Tokyo 2020 Olympics – Travel Planning Update
As preparations for this summer’s Olympic Games in Rio hit a frenzied pitch, we are continuing to lay the groundwork for great travel experiences for those interested in visiting Japan for the follow-on Tokyo 2020 Olympic Games. Around Tokyo, construction has picked up, and now includes the significant rebuilding of the Harajuku subway station.
In recent months, we have seen the selection of the official Olympics and Paralympics Logos and the proposal of a man-made meteor shower. We expect the pace of planning to pick up quickly after the conclusion of the Rio Olympics. For comparison, tickets for this year’s Tokyo 2020 Olympics were first released in March 2015, which would correspond to ticket sales beginning in 2019. We will definitely be keeping track – there is a lot still to be decided – and keeping you informed.
New Sports Added
The IOC (International Olympic Committee) added 5 new sports for the 2020 Tokyo Olympics: Baseball/Softball, Karate, Surfing, Skateboarding, and Sports Climbing. The new sports will add a total of 18 new events for the Games. They were generally selected as sports that are popular in Japan and appeal to youth.
After the initial design was too similar to an existing logo, a new public competition was commissioned which attracted over 14,000 entries. Four entries were shortlisted and presented to the public, with the winner decided upon with voting input from the public. The winning logo by designer Asao Tokolo was announced at the end of April 2016. It is a somewhat austere navy blue and white checkered pattern, in slightly different configurations for the Olympics and Paralympics. Opinion among the Japanese public was split, with some saying the navy-colored check design logo with its roots in the Edo Period, has “a traditional Japanese touch,” while others consider it a bit somber. “I like it because it has a traditional Japanese touch as it only uses the navy color”, commented one Japanese salaryman queried. The design will be familiar to many visitors of Tokyo as resembling the checked flag known as ichimatsu moyou found along many of it’s busting traditional streets and markets.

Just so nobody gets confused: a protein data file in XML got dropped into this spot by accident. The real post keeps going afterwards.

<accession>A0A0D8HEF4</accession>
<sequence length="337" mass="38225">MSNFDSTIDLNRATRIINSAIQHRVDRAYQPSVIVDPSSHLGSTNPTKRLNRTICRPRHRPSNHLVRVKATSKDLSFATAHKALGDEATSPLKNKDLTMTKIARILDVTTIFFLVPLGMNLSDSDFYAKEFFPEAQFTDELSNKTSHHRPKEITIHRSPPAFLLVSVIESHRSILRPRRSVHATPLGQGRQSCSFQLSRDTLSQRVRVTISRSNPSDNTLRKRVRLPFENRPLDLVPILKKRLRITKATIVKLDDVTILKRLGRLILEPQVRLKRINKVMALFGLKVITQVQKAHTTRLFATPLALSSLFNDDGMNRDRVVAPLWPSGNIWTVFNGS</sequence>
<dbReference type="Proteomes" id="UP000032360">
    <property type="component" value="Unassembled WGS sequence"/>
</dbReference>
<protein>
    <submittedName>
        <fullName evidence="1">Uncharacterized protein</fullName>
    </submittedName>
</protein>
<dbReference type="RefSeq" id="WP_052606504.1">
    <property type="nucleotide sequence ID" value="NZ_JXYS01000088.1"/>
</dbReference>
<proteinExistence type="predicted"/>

Meteors over Tokyo
A start-up based in Japan, ALE, is proposing the first man-made meteor shower. Called Sky Canvas, the shower is generated by several micro-satellites releasing thousands of pellets that will burn up upon their contact with the atmosphere 35 to 50 miles high. The pellets travel as much as one-third of the earth in orbit before contact – and the effect is expected to be a wide-range, spectacular light show.